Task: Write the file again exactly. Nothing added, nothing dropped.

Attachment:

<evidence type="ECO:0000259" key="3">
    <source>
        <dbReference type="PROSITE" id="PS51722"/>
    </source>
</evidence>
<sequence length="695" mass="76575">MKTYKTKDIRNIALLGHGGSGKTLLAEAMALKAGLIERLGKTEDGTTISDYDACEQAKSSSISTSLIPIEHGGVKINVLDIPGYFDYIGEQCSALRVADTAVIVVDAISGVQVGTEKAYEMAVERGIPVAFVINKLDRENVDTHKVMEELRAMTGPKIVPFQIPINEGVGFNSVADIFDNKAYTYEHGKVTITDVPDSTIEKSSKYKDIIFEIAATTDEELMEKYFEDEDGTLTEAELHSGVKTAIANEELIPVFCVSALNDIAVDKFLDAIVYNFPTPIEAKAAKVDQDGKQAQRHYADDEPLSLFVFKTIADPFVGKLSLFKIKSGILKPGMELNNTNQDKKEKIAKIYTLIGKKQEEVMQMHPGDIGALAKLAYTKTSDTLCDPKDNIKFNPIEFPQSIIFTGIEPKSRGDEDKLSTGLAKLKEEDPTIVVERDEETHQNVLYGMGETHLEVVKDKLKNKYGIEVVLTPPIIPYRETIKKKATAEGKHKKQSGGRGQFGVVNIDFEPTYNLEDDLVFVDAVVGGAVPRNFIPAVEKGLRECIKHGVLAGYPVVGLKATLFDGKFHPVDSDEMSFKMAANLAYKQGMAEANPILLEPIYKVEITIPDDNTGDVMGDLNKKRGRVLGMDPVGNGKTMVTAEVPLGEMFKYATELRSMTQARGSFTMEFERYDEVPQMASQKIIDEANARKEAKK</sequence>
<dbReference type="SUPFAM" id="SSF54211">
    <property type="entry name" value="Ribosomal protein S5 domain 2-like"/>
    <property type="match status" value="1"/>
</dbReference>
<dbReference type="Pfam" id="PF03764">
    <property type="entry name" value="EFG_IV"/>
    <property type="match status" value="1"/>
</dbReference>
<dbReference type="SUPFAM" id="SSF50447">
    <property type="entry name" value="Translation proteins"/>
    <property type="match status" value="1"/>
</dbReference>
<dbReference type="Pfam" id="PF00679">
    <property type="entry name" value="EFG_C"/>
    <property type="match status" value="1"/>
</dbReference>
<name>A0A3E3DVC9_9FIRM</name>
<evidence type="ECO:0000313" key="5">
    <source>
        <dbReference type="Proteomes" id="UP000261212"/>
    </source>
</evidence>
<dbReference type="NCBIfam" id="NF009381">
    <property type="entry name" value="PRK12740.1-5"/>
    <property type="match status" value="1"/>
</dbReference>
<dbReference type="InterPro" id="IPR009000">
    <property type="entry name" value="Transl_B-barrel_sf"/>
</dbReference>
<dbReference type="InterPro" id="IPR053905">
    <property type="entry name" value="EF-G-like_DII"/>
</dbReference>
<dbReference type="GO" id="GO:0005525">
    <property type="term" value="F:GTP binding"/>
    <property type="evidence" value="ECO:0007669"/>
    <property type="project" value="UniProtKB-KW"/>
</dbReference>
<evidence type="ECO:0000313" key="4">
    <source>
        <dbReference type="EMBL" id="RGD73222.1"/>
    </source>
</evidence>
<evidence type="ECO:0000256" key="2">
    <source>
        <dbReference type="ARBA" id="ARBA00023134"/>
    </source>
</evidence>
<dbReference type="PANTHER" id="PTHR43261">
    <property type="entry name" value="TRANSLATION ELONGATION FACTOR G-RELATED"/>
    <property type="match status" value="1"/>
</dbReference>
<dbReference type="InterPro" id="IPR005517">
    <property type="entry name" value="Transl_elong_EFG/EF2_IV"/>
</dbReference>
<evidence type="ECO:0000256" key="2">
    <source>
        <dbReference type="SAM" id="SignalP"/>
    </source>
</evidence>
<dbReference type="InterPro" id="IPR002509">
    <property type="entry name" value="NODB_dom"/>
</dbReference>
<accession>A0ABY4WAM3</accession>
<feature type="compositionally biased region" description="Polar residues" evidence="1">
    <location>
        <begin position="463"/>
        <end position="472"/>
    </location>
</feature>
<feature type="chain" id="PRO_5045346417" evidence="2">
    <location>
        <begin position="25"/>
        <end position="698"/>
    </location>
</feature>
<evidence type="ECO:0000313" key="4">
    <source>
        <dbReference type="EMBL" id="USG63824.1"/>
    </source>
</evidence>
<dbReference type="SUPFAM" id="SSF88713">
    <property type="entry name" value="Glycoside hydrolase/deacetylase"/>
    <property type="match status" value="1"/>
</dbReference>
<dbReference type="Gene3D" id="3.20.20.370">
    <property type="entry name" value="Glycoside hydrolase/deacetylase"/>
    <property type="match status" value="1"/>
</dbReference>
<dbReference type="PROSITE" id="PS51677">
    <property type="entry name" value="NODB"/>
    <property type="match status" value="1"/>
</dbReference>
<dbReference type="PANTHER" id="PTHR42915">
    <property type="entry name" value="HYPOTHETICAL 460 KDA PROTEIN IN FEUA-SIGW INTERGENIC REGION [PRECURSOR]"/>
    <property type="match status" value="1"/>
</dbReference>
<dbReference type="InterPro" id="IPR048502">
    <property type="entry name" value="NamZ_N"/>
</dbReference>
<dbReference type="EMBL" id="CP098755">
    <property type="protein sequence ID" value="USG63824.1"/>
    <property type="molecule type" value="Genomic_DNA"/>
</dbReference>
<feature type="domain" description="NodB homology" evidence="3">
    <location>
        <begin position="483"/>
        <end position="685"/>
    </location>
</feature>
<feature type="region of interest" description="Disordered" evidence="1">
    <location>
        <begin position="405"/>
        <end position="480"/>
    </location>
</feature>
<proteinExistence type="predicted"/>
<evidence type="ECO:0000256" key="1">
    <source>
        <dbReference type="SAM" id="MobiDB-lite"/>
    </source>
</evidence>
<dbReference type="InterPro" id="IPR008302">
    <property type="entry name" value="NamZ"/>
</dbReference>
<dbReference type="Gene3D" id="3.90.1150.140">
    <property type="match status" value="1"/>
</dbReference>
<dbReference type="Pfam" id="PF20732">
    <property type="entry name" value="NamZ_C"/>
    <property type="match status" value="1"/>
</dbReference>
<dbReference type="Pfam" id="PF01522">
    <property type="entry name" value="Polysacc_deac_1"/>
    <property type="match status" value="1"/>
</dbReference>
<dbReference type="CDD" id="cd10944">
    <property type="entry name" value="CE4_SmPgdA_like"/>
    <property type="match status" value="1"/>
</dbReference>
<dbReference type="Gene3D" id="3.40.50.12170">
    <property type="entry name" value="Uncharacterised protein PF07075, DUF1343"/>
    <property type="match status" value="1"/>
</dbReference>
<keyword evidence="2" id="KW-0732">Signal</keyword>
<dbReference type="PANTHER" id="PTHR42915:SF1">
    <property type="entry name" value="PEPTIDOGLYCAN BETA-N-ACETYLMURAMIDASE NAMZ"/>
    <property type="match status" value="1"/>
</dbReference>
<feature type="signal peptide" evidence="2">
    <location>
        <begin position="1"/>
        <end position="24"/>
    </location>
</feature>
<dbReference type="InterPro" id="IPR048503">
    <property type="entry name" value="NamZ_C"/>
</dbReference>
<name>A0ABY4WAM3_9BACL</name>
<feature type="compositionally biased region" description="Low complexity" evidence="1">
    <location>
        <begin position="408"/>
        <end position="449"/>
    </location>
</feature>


<evidence type="ECO:0000259" key="3">
    <source>
        <dbReference type="PROSITE" id="PS51722"/>
    </source>
</evidence>
<sequence length="695" mass="76575">MKTYKTKDIRNIALLGHGGSGKTLLAEAMALKAGLIERLGKTEDGTTISDYDACEQAKSSSISTSLIPIEHGGVKINVLDIPGYFDYIGEQCSALRVADTAVIVVDAISGVQVGTEKAYEMAVERGIPVAFVINKLDRENVDTHKVMEELRAMTGPKIVPFQIPINEGVGFNSVADIFDNKAYTYEHGKVTITDVPDSTIEKSSKYKDIIFEIAATTDEELMEKYFEDEDGTLTEAELHSGVKTAIANEELIPVFCVSALNDIAVDKFLDAIVYNFPTPIEAKAAKVDQDGKQAQRHYADDEPLSLFVFKTIADPFVGKLSLFKIKSGILKPGMELNNTNQDKKEKIAKIYTLIGKKQEEVMQMHPGDIGALAKLAYTKTSDTLCDPKDNIKFNPIEFPQSIIFTGIEPKSRGDEDKLSTGLAKLKEEDPTIVVERDEETHQNVLYGMGETHLEVVKDKLKNKYGIEVVLTPPIIPYRETIKKKATAEGKHKKQSGGRGQFGVVNIDFEPTYNLEDDLVFVDAVVGGAVPRNFIPAVEKGLRECIKHGVLAGYPVVGLKATLFDGKFHPVDSDEMSFKMAANLAYKQGMAEANPILLEPIYKVEITIPDDNTGDVMGDLNKKRGRVLGMDPVGNGKTMVTAEVPLGEMFKYATELRSMTQARGSFTMEFERYDEVPQMASQKIIDEANARKEAKK</sequence>
<dbReference type="SUPFAM" id="SSF54211">
    <property type="entry name" value="Ribosomal protein S5 domain 2-like"/>
    <property type="match status" value="1"/>
</dbReference>
<dbReference type="Pfam" id="PF03764">
    <property type="entry name" value="EFG_IV"/>
    <property type="match status" value="1"/>
</dbReference>
<dbReference type="SUPFAM" id="SSF50447">
    <property type="entry name" value="Translation proteins"/>
    <property type="match status" value="1"/>
</dbReference>
<dbReference type="Pfam" id="PF00679">
    <property type="entry name" value="EFG_C"/>
    <property type="match status" value="1"/>
</dbReference>
<name>A0A3E3DVC9_9FIRM</name>
<evidence type="ECO:0000313" key="5">
    <source>
        <dbReference type="Proteomes" id="UP000261212"/>
    </source>
</evidence>
<dbReference type="NCBIfam" id="NF009381">
    <property type="entry name" value="PRK12740.1-5"/>
    <property type="match status" value="1"/>
</dbReference>
<dbReference type="InterPro" id="IPR009000">
    <property type="entry name" value="Transl_B-barrel_sf"/>
</dbReference>
<dbReference type="InterPro" id="IPR053905">
    <property type="entry name" value="EF-G-like_DII"/>
</dbReference>
<dbReference type="GO" id="GO:0005525">
    <property type="term" value="F:GTP binding"/>
    <property type="evidence" value="ECO:0007669"/>
    <property type="project" value="UniProtKB-KW"/>
</dbReference>
<evidence type="ECO:0000313" key="4">
    <source>
        <dbReference type="EMBL" id="RGD73222.1"/>
    </source>
</evidence>
<evidence type="ECO:0000256" key="2">
    <source>
        <dbReference type="ARBA" id="ARBA00023134"/>
    </source>
</evidence>
<dbReference type="PANTHER" id="PTHR43261">
    <property type="entry name" value="TRANSLATION ELONGATION FACTOR G-RELATED"/>
    <property type="match status" value="1"/>
</dbReference>
<dbReference type="InterPro" id="IPR005517">
    <property type="entry name" value="Transl_elong_EFG/EF2_IV"/>
</dbReference>
<evidence type="ECO:0000256" key="2">
    <source>
        <dbReference type="SAM" id="SignalP"/>
    </source>
</evidence>
<dbReference type="InterPro" id="IPR002509">
    <property type="entry name" value="NODB_dom"/>
</dbReference>
<accession>A0ABY4WAM3</accession>
<feature type="compositionally biased region" description="Polar residues" evidence="1">
    <location>
        <begin position="463"/>
        <end position="472"/>
    </location>
</feature>
<feature type="chain" id="PRO_5045346417" evidence="2">
    <location>
        <begin position="25"/>
        <end position="698"/>
    </location>
</feature>
<evidence type="ECO:0000313" key="4">
    <source>
        <dbReference type="EMBL" id="USG63824.1"/>
    </source>
</evidence>
<dbReference type="SUPFAM" id="SSF88713">
    <property type="entry name" value="Glycoside hydrolase/deacetylase"/>
    <property type="match status" value="1"/>
</dbReference>
<dbReference type="Gene3D" id="3.20.20.370">
    <property type="entry name" value="Glycoside hydrolase/deacetylase"/>
    <property type="match status" value="1"/>
</dbReference>
<dbReference type="PROSITE" id="PS51677">
    <property type="entry name" value="NODB"/>
    <property type="match status" value="1"/>
</dbReference>
<dbReference type="PANTHER" id="PTHR42915">
    <property type="entry name" value="HYPOTHETICAL 460 KDA PROTEIN IN FEUA-SIGW INTERGENIC REGION [PRECURSOR]"/>
    <property type="match status" value="1"/>
</dbReference>
<dbReference type="InterPro" id="IPR048502">
    <property type="entry name" value="NamZ_N"/>
</dbReference>
<dbReference type="EMBL" id="CP098755">
    <property type="protein sequence ID" value="USG63824.1"/>
    <property type="molecule type" value="Genomic_DNA"/>
</dbReference>
<feature type="domain" description="NodB homology" evidence="3">
    <location>
        <begin position="483"/>
        <end position="685"/>
    </location>
</feature>
<feature type="region of interest" description="Disordered" evidence="1">
    <location>
        <begin position="405"/>
        <end position="480"/>
    </location>
</feature>
<proteinExistence type="predicted"/>
<evidence type="ECO:0000256" key="1">
    <source>
        <dbReference type="SAM" id="MobiDB-lite"/>
    </source>
</evidence>
<dbReference type="InterPro" id="IPR008302">
    <property type="entry name" value="NamZ"/>
</dbReference>
<dbReference type="Gene3D" id="3.90.1150.140">
    <property type="match status" value="1"/>
</dbReference>
<dbReference type="Pfam" id="PF20732">
    <property type="entry name" value="NamZ_C"/>
    <property type="match status" value="1"/>
</dbReference>
<dbReference type="Pfam" id="PF01522">
    <property type="entry name" value="Polysacc_deac_1"/>
    <property type="match status" value="1"/>
</dbReference>
<dbReference type="CDD" id="cd10944">
    <property type="entry name" value="CE4_SmPgdA_like"/>
    <property type="match status" value="1"/>
</dbReference>
<dbReference type="Gene3D" id="3.40.50.12170">
    <property type="entry name" value="Uncharacterised protein PF07075, DUF1343"/>
    <property type="match status" value="1"/>
</dbReference>
<keyword evidence="2" id="KW-0732">Signal</keyword>
<dbReference type="PANTHER" id="PTHR42915:SF1">
    <property type="entry name" value="PEPTIDOGLYCAN BETA-N-ACETYLMURAMIDASE NAMZ"/>
    <property type="match status" value="1"/>
</dbReference>
<feature type="signal peptide" evidence="2">
    <location>
        <begin position="1"/>
        <end position="24"/>
    </location>
</feature>
<dbReference type="InterPro" id="IPR048503">
    <property type="entry name" value="NamZ_C"/>
</dbReference>
<name>A0ABY4WAM3_9BACL</name>
<feature type="compositionally biased region" description="Low complexity" evidence="1">
    <location>
        <begin position="408"/>
        <end position="449"/>
    </location>
</feature>